Jean Barker

South African-American?

2015-03-13 15:16

Jean Barker

I’ve spent the last few months re-examining my identity as I consult with lawyers. I’m looking into prolonging my stay in the US.

Yes, that’s what I’m doing. I know a lot of you guys think my criticisms of America are somehow anti-American, but actually, they’re more like the nagging of a devoted ride-or-die girlfriend – born of love. I confess it. Now you know. Sorry, ISOLOSILIS.

They weren’t always, I confess. At first, this place confounded me and frustrated me (and sometimes still does). But as I began to see how big of a place it really was, and as I put down roots, made friends and built a life here, all that began to change for me. A Twitter friend used to tease me, saying that America’s #softpower (yes, it actually was a hashtag) would get me where its imperialist demandings had failed, and she turned out to be dead right. The love and possibilities this place has proved have made me feel as if, in some way, I belong.

So I asked my boyfriend, who is American (via Canada) if I’m becoming American. I was worried about it cause I feel like I forget I’m foreign a lot of the times these days.

He laughed at me.

“You can’t go a day without mentioning South Africa. And whenever you do, you do so with great affection.” He actually really talks likes like a 50s movie character for some reason.

I guess that’s true. I can’t stop mentioning South Africa. I’m at once at home here now, yet still desperately homesick all the time. In a strange way, my reaction to Vuyo Mvoko being mugged on live TV in South Africa proves how homesick I am. I know I should have been concerned about “the rising crime”. I know I should have been shocked. But I reacted more or less the same way I did to the dude who faked sign language during Obama’s visit. Only in Mzansi, right? I wanted to be in the magic elevator home for the night, to laugh, even be afraid, with my friends.

“Little South Africa”

I never liked the ex-saffer “whenwe” scene in London, with its Castle Beer bars and Steve Hofmeyr concerts, but I suspect that America, which is harder to get to, attracts a stronger kind of immigrant. The South African in America is attracted to complications and generally came here for career reasons rather than because apartheid was inconveniently being dismantled before their eyes.

I’ve met some amazing South Africans here recently – people who inspire me and reignite my passion for my home country, and who share my belief in its future and want to help prove it here by being proud and successful in America. We all love telling our stories and would do anything to help each other. If that reminds you of immigrant culture, it’s because in a way it is that, exactly that.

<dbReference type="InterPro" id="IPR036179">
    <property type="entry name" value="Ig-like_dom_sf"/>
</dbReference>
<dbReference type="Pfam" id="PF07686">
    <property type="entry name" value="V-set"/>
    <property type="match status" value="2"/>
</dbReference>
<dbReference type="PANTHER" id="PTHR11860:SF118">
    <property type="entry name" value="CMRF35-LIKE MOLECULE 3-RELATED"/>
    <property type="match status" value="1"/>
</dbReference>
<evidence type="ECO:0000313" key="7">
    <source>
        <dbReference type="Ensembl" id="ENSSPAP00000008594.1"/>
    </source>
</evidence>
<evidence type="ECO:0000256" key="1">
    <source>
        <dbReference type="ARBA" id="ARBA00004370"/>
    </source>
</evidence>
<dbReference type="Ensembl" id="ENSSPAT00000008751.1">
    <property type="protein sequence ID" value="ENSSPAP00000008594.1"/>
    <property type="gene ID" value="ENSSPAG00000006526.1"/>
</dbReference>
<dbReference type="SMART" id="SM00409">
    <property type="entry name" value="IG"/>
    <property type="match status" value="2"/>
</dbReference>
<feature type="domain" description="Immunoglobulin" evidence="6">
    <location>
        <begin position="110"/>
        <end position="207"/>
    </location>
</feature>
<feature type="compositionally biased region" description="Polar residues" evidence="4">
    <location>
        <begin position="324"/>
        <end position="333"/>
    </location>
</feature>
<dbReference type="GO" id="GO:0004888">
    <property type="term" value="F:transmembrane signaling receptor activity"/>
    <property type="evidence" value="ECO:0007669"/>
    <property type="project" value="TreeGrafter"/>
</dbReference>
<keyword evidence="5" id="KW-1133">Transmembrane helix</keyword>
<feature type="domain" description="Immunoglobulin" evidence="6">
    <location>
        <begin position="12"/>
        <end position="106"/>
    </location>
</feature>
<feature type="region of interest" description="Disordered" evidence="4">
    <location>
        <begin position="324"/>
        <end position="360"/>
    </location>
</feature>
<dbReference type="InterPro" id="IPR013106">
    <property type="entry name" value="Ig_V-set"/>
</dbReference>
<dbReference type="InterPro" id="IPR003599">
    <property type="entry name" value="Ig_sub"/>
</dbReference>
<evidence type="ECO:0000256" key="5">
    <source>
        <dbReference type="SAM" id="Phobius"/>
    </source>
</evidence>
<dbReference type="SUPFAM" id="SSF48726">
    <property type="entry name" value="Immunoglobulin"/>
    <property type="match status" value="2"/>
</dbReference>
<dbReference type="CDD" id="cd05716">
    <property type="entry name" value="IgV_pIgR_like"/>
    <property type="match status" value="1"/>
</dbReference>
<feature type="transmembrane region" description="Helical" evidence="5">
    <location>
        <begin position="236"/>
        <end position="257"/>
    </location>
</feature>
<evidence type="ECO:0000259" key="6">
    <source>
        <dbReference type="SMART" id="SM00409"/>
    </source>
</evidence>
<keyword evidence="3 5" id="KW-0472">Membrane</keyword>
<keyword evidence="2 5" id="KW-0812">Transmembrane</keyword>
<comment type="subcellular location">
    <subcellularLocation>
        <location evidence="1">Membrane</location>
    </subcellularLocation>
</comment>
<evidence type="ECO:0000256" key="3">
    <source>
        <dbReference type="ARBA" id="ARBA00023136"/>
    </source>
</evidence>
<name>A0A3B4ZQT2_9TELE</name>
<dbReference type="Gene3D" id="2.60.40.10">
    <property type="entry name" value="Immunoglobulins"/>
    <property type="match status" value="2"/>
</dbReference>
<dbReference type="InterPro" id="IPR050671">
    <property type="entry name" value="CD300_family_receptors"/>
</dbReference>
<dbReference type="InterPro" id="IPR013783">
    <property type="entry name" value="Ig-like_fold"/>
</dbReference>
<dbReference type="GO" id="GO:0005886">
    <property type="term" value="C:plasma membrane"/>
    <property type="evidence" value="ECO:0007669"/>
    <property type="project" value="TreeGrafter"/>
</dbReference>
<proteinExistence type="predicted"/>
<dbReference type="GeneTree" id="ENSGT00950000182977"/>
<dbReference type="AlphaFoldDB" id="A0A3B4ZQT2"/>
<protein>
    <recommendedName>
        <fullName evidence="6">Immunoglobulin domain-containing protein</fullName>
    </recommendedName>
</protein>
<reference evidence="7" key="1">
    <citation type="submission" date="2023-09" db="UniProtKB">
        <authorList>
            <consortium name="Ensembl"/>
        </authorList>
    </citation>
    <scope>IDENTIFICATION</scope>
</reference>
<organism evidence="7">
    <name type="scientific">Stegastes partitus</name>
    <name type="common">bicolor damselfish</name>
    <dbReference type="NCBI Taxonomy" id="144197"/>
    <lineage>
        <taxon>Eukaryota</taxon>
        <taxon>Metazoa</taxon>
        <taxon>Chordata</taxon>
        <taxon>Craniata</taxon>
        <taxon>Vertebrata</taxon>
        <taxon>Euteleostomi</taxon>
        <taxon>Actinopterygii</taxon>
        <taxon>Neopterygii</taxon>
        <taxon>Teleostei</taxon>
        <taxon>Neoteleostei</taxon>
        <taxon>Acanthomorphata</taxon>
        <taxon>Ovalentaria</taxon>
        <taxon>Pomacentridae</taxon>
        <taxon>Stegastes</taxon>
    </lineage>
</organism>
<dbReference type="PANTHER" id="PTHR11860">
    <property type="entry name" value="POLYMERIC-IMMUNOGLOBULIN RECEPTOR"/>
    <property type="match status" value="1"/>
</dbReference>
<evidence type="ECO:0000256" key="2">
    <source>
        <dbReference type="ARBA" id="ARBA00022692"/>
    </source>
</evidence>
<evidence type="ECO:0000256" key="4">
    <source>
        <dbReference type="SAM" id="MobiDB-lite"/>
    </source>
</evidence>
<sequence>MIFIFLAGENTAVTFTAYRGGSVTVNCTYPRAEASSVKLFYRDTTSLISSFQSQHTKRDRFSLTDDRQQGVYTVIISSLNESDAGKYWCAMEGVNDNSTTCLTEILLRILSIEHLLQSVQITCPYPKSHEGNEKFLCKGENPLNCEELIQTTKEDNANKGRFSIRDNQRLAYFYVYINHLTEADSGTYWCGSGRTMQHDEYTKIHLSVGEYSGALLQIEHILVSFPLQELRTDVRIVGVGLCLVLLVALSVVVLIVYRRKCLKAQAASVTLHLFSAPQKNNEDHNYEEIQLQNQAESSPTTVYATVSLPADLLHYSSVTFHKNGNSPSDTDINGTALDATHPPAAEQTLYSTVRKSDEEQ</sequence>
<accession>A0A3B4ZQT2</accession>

We don’t all live in the same suburb. There’s no South Africa Town to match Koreatown or Chinatown or Little Ethiopia. But we’re connected by knowing that beef jerky is inferior to biltong, and that robots are everywhere. And  I’ve driven from Santa Monica, to Koreatown, To Studio City, to Woodland hills, to meet for coffee or dinner or to watch a South African movie. But through twitter and contacts kind enough to connect us, we’re reminding each other of what made us.

“You can take the girl out of South Africa…

… but you can’t take the South Africa out of the girl.“ Well, maybe I don’t have to.

The thing I love most about America right now might be that, in this moment of indecision in which I feel so torn, America will let me be both South African and American if I’m allowed to stay.

You see, what makes America great is some of the same stuff that makes South Africa great. You can be from elsewhere at some point, and also come to be American. Of course, you may not be quite as accepted as Chuck “Fratboy”-Douchebag-Whose-Dad-Knows-People, because some kinds of Americans are easier to be than others are. However, you can find a place to belong. You can be Irish- Korean- Chinese- Japanese- Iranian- Mexican- Vietnamese- Hungarian- Scottish- German- Armenian- Indian- African-

Or … how about South African-American. I could smaak that.

- Jean earned an MFA in Directing and Screenwriting and works in the LA film industry. She tweets as @jeanbarker and blogs pictures of signs and more, here. She will be back.

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